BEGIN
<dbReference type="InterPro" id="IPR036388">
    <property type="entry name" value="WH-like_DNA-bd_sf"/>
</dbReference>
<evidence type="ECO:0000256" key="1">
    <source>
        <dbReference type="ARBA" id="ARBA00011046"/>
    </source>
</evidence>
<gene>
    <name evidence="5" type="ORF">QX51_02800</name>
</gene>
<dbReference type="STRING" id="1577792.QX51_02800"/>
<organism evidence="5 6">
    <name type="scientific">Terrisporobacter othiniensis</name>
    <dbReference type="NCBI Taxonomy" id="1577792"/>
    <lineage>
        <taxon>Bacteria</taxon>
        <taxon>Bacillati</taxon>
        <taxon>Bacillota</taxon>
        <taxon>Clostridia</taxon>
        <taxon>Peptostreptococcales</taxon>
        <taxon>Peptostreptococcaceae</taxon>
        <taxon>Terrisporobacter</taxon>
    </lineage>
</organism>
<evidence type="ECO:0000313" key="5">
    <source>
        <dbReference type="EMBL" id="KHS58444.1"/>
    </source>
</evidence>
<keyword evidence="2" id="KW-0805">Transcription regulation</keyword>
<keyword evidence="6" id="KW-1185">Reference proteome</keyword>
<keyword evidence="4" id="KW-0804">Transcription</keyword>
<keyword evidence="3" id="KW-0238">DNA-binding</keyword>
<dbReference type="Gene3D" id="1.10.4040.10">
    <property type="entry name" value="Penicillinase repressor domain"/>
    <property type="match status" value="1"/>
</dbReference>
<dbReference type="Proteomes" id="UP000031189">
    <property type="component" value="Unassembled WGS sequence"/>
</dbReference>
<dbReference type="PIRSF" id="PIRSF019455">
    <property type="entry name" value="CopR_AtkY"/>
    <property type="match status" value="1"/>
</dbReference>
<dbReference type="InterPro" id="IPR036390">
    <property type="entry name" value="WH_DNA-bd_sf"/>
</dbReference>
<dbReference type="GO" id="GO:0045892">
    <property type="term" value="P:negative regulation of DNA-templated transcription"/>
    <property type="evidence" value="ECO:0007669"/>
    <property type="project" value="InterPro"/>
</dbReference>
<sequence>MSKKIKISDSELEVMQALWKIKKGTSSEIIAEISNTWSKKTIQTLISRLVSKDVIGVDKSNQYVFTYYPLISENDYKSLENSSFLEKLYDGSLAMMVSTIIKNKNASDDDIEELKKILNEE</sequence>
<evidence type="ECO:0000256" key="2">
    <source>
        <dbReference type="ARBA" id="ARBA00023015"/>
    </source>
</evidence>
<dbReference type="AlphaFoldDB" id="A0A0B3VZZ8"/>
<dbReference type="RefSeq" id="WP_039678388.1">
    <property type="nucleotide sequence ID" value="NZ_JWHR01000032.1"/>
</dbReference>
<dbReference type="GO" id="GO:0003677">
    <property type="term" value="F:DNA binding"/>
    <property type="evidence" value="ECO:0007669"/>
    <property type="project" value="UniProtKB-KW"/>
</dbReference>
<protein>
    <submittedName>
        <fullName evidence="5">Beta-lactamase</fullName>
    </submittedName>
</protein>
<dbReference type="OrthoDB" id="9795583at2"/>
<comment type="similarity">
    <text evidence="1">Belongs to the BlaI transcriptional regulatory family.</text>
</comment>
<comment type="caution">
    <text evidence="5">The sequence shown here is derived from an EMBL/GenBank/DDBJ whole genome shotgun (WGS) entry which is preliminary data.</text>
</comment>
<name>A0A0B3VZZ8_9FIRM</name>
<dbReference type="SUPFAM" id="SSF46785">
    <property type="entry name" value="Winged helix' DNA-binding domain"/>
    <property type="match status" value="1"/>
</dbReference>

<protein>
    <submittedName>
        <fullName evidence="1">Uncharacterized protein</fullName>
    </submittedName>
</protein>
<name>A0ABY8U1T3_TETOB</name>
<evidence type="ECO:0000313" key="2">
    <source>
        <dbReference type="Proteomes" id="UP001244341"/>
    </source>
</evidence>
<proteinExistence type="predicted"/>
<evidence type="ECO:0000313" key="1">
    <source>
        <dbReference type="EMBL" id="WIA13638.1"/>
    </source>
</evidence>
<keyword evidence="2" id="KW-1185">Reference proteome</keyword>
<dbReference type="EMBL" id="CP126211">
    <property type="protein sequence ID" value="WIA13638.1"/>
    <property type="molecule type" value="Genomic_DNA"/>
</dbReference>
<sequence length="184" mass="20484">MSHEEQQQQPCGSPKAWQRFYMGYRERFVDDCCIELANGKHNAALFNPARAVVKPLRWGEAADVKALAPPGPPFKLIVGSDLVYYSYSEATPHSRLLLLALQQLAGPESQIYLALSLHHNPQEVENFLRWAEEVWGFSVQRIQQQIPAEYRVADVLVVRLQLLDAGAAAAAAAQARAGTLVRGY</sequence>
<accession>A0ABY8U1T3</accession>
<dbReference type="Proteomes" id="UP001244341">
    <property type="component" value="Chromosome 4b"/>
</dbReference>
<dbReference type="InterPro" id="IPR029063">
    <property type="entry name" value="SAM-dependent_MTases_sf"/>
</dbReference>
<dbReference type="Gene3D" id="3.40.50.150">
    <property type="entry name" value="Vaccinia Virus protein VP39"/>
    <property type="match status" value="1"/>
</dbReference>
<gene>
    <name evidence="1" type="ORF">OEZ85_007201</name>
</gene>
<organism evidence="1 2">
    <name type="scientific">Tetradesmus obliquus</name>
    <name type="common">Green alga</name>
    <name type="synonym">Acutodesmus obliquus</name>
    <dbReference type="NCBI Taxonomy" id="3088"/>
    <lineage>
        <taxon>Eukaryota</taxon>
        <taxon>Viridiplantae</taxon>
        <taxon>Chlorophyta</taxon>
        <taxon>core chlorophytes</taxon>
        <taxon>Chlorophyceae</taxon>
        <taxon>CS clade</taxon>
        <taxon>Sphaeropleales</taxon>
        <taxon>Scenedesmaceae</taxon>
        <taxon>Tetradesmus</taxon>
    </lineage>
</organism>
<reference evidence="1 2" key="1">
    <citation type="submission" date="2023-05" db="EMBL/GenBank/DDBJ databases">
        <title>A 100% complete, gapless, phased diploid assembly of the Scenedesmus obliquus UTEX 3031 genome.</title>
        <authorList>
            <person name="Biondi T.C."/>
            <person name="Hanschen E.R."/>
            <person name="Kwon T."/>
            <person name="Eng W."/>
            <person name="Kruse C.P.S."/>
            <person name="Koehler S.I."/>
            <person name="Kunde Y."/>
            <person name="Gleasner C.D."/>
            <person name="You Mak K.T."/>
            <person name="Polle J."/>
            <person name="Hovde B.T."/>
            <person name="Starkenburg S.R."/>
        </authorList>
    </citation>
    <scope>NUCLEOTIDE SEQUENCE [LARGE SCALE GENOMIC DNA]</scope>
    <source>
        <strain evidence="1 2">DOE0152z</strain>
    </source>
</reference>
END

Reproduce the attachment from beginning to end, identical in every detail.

<dbReference type="InterPro" id="IPR036388">
    <property type="entry name" value="WH-like_DNA-bd_sf"/>
</dbReference>
<evidence type="ECO:0000256" key="1">
    <source>
        <dbReference type="ARBA" id="ARBA00011046"/>
    </source>
</evidence>
<gene>
    <name evidence="5" type="ORF">QX51_02800</name>
</gene>
<dbReference type="STRING" id="1577792.QX51_02800"/>
<organism evidence="5 6">
    <name type="scientific">Terrisporobacter othiniensis</name>
    <dbReference type="NCBI Taxonomy" id="1577792"/>
    <lineage>
        <taxon>Bacteria</taxon>
        <taxon>Bacillati</taxon>
        <taxon>Bacillota</taxon>
        <taxon>Clostridia</taxon>
        <taxon>Peptostreptococcales</taxon>
        <taxon>Peptostreptococcaceae</taxon>
        <taxon>Terrisporobacter</taxon>
    </lineage>
</organism>
<evidence type="ECO:0000313" key="5">
    <source>
        <dbReference type="EMBL" id="KHS58444.1"/>
    </source>
</evidence>
<keyword evidence="2" id="KW-0805">Transcription regulation</keyword>
<keyword evidence="6" id="KW-1185">Reference proteome</keyword>
<keyword evidence="4" id="KW-0804">Transcription</keyword>
<keyword evidence="3" id="KW-0238">DNA-binding</keyword>
<dbReference type="Gene3D" id="1.10.4040.10">
    <property type="entry name" value="Penicillinase repressor domain"/>
    <property type="match status" value="1"/>
</dbReference>
<dbReference type="Proteomes" id="UP000031189">
    <property type="component" value="Unassembled WGS sequence"/>
</dbReference>
<dbReference type="PIRSF" id="PIRSF019455">
    <property type="entry name" value="CopR_AtkY"/>
    <property type="match status" value="1"/>
</dbReference>
<dbReference type="InterPro" id="IPR036390">
    <property type="entry name" value="WH_DNA-bd_sf"/>
</dbReference>
<dbReference type="GO" id="GO:0045892">
    <property type="term" value="P:negative regulation of DNA-templated transcription"/>
    <property type="evidence" value="ECO:0007669"/>
    <property type="project" value="InterPro"/>
</dbReference>
<sequence>MSKKIKISDSELEVMQALWKIKKGTSSEIIAEISNTWSKKTIQTLISRLVSKDVIGVDKSNQYVFTYYPLISENDYKSLENSSFLEKLYDGSLAMMVSTIIKNKNASDDDIEELKKILNEE</sequence>
<evidence type="ECO:0000256" key="2">
    <source>
        <dbReference type="ARBA" id="ARBA00023015"/>
    </source>
</evidence>
<dbReference type="AlphaFoldDB" id="A0A0B3VZZ8"/>
<dbReference type="RefSeq" id="WP_039678388.1">
    <property type="nucleotide sequence ID" value="NZ_JWHR01000032.1"/>
</dbReference>
<dbReference type="GO" id="GO:0003677">
    <property type="term" value="F:DNA binding"/>
    <property type="evidence" value="ECO:0007669"/>
    <property type="project" value="UniProtKB-KW"/>
</dbReference>
<protein>
    <submittedName>
        <fullName evidence="5">Beta-lactamase</fullName>
    </submittedName>
</protein>
<dbReference type="OrthoDB" id="9795583at2"/>
<comment type="similarity">
    <text evidence="1">Belongs to the BlaI transcriptional regulatory family.</text>
</comment>
<comment type="caution">
    <text evidence="5">The sequence shown here is derived from an EMBL/GenBank/DDBJ whole genome shotgun (WGS) entry which is preliminary data.</text>
</comment>
<name>A0A0B3VZZ8_9FIRM</name>
<dbReference type="SUPFAM" id="SSF46785">
    <property type="entry name" value="Winged helix' DNA-binding domain"/>
    <property type="match status" value="1"/>
</dbReference>

<protein>
    <submittedName>
        <fullName evidence="1">Uncharacterized protein</fullName>
    </submittedName>
</protein>
<name>A0ABY8U1T3_TETOB</name>
<evidence type="ECO:0000313" key="2">
    <source>
        <dbReference type="Proteomes" id="UP001244341"/>
    </source>
</evidence>
<proteinExistence type="predicted"/>
<evidence type="ECO:0000313" key="1">
    <source>
        <dbReference type="EMBL" id="WIA13638.1"/>
    </source>
</evidence>
<keyword evidence="2" id="KW-1185">Reference proteome</keyword>
<dbReference type="EMBL" id="CP126211">
    <property type="protein sequence ID" value="WIA13638.1"/>
    <property type="molecule type" value="Genomic_DNA"/>
</dbReference>
<sequence length="184" mass="20484">MSHEEQQQQPCGSPKAWQRFYMGYRERFVDDCCIELANGKHNAALFNPARAVVKPLRWGEAADVKALAPPGPPFKLIVGSDLVYYSYSEATPHSRLLLLALQQLAGPESQIYLALSLHHNPQEVENFLRWAEEVWGFSVQRIQQQIPAEYRVADVLVVRLQLLDAGAAAAAAAQARAGTLVRGY</sequence>
<accession>A0ABY8U1T3</accession>
<dbReference type="Proteomes" id="UP001244341">
    <property type="component" value="Chromosome 4b"/>
</dbReference>
<dbReference type="InterPro" id="IPR029063">
    <property type="entry name" value="SAM-dependent_MTases_sf"/>
</dbReference>
<dbReference type="Gene3D" id="3.40.50.150">
    <property type="entry name" value="Vaccinia Virus protein VP39"/>
    <property type="match status" value="1"/>
</dbReference>
<gene>
    <name evidence="1" type="ORF">OEZ85_007201</name>
</gene>
<organism evidence="1 2">
    <name type="scientific">Tetradesmus obliquus</name>
    <name type="common">Green alga</name>
    <name type="synonym">Acutodesmus obliquus</name>
    <dbReference type="NCBI Taxonomy" id="3088"/>
    <lineage>
        <taxon>Eukaryota</taxon>
        <taxon>Viridiplantae</taxon>
        <taxon>Chlorophyta</taxon>
        <taxon>core chlorophytes</taxon>
        <taxon>Chlorophyceae</taxon>
        <taxon>CS clade</taxon>
        <taxon>Sphaeropleales</taxon>
        <taxon>Scenedesmaceae</taxon>
        <taxon>Tetradesmus</taxon>
    </lineage>
</organism>
<reference evidence="1 2" key="1">
    <citation type="submission" date="2023-05" db="EMBL/GenBank/DDBJ databases">
        <title>A 100% complete, gapless, phased diploid assembly of the Scenedesmus obliquus UTEX 3031 genome.</title>
        <authorList>
            <person name="Biondi T.C."/>
            <person name="Hanschen E.R."/>
            <person name="Kwon T."/>
            <person name="Eng W."/>
            <person name="Kruse C.P.S."/>
            <person name="Koehler S.I."/>
            <person name="Kunde Y."/>
            <person name="Gleasner C.D."/>
            <person name="You Mak K.T."/>
            <person name="Polle J."/>
            <person name="Hovde B.T."/>
            <person name="Starkenburg S.R."/>
        </authorList>
    </citation>
    <scope>NUCLEOTIDE SEQUENCE [LARGE SCALE GENOMIC DNA]</scope>
    <source>
        <strain evidence="1 2">DOE0152z</strain>
    </source>
</reference>